In fact, I finally felt that the Saab 9000 was getting close to being a car I could be proud of again. Kieran Bass, who’d also been working on the car, explained what I’d got for my money.

‘An Exterior Valet which consisted of a hot pressure wash, all tyres/alloys were cleaned and sheened, all glass cleaned/polished and the exterior trim was washed then sheened. We applied G21s to the paintwork and AutoSmart’s new Revelation wax which leaves a layer of protection on the car’s paintwork. See: http://www.clean-image.co.uk/exterior.htm#exteriorvalet

‘Paint Correction was carried out on three of the car’s panels: the O/s rear quarter and the adjacent door, then the N/s rear door. This was to remove the more heavier scratched paintwork you had. See: http://www.clean-image.co.uk/paint-correction.htm

‘I did a more basic machine polish on the rest of the exterior. I used a claybar with hot water on the paintwork to remove the heavy fallout/overspray. As you were aware, in areas across the car there was some very heavy overspray, so it took a while to remove.’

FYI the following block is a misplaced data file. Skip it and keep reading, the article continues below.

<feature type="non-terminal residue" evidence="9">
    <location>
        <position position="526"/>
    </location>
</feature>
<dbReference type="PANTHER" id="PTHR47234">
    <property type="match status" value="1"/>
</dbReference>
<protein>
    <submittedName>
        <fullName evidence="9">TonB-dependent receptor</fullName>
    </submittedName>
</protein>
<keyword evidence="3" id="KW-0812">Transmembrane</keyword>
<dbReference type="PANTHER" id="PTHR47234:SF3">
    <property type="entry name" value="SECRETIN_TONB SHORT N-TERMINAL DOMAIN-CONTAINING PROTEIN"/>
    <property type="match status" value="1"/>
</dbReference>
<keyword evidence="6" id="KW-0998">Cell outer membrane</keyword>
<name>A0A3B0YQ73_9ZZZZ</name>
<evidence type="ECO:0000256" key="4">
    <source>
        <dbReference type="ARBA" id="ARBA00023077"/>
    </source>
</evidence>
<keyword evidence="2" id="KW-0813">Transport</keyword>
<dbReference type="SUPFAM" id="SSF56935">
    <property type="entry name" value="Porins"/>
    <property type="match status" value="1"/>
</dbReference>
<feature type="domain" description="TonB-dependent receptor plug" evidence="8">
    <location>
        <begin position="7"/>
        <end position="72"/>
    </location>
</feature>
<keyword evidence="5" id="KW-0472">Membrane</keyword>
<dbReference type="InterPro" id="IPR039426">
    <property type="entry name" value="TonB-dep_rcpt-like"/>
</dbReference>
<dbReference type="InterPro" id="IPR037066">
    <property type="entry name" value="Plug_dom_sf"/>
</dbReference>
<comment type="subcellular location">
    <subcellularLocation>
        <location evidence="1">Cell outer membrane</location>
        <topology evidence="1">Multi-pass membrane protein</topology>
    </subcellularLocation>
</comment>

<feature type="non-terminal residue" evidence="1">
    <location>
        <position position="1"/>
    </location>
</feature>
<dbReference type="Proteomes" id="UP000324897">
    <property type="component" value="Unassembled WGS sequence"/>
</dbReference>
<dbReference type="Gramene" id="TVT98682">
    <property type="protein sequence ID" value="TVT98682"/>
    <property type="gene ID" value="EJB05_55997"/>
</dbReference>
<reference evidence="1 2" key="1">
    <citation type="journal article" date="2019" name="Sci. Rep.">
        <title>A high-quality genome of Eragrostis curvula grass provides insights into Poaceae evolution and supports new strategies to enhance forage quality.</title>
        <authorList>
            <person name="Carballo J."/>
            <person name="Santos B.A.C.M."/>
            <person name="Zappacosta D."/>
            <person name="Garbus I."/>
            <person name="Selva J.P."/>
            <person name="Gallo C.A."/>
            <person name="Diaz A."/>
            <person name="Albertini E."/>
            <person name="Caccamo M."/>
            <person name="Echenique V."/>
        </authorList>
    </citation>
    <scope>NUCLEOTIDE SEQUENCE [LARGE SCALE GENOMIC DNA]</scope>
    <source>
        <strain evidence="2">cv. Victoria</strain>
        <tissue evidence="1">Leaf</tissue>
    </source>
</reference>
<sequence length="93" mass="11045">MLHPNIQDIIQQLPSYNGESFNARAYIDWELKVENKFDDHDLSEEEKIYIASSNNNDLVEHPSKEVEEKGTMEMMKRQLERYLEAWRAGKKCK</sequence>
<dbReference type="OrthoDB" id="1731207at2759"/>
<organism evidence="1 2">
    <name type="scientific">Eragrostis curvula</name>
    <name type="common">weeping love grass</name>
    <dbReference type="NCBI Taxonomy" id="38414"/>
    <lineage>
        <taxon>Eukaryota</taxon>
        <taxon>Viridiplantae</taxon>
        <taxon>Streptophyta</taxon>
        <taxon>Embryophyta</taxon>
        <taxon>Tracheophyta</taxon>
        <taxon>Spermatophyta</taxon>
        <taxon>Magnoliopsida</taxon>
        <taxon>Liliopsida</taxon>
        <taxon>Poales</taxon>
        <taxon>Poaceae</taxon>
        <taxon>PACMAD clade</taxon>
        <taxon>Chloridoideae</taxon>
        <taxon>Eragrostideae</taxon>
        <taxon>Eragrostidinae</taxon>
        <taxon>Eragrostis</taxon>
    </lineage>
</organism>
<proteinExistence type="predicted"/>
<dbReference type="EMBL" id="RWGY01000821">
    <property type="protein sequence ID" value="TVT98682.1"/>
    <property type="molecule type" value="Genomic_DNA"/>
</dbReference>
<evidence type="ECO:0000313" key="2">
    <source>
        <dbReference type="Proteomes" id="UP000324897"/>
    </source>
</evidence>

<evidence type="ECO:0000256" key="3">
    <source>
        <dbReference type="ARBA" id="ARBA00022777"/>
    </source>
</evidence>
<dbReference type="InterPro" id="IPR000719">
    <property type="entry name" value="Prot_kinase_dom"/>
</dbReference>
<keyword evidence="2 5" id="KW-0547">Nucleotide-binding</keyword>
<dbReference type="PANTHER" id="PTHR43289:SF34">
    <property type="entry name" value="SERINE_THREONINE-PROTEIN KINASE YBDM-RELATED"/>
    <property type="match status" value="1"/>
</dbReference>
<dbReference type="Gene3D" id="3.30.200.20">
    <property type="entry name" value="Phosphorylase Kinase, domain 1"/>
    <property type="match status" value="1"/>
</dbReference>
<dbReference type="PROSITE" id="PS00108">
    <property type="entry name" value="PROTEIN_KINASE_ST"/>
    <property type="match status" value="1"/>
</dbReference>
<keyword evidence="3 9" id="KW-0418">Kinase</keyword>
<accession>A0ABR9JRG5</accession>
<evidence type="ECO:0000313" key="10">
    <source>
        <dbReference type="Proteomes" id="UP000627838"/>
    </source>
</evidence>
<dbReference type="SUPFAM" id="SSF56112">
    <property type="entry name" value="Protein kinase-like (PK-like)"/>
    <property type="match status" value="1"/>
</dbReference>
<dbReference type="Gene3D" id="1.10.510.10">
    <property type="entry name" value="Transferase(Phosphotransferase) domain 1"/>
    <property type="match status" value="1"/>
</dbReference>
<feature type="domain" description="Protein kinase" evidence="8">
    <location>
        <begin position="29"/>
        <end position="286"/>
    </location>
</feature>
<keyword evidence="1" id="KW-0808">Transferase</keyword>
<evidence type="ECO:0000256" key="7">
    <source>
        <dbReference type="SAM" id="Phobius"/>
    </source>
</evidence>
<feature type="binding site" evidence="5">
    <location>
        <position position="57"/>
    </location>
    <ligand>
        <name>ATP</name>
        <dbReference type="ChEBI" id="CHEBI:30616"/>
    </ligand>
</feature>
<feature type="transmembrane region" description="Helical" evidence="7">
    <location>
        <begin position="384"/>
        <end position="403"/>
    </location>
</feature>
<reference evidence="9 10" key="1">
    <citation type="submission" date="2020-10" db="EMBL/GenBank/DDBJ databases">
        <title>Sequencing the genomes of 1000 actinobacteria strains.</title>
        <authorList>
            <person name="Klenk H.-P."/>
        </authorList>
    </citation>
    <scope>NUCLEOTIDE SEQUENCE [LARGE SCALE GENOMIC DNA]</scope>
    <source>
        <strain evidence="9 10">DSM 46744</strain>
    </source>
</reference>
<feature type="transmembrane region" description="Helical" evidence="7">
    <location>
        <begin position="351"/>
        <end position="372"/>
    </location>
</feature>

Anyway, it’s done now and I really do feel a lot better about the car, thanks to the sterling work the guys did. Yes, there are still two deep scratches on the bonnet, which will need proper sorting, but at least now I won’t feel like I’m driving a filthy old snotter anymore. Now, I’ve just to get the gearbox sorted once and for all…

I can only imagine how much the guys at Clean Image must still be aching after that little lot but, to prove how pleased they were with the job, they even made the Saab their Car of the Week!

Here's how it looked before - okay, but with tons of lacquer overspray, it was always going to appear 'dirty'.

Here's how it looked before - okay, but with tons of lacquer overspray, it was always going to appear 'dirty'.

Posted in: AROnline Blogs
Keith Adams

About the Author: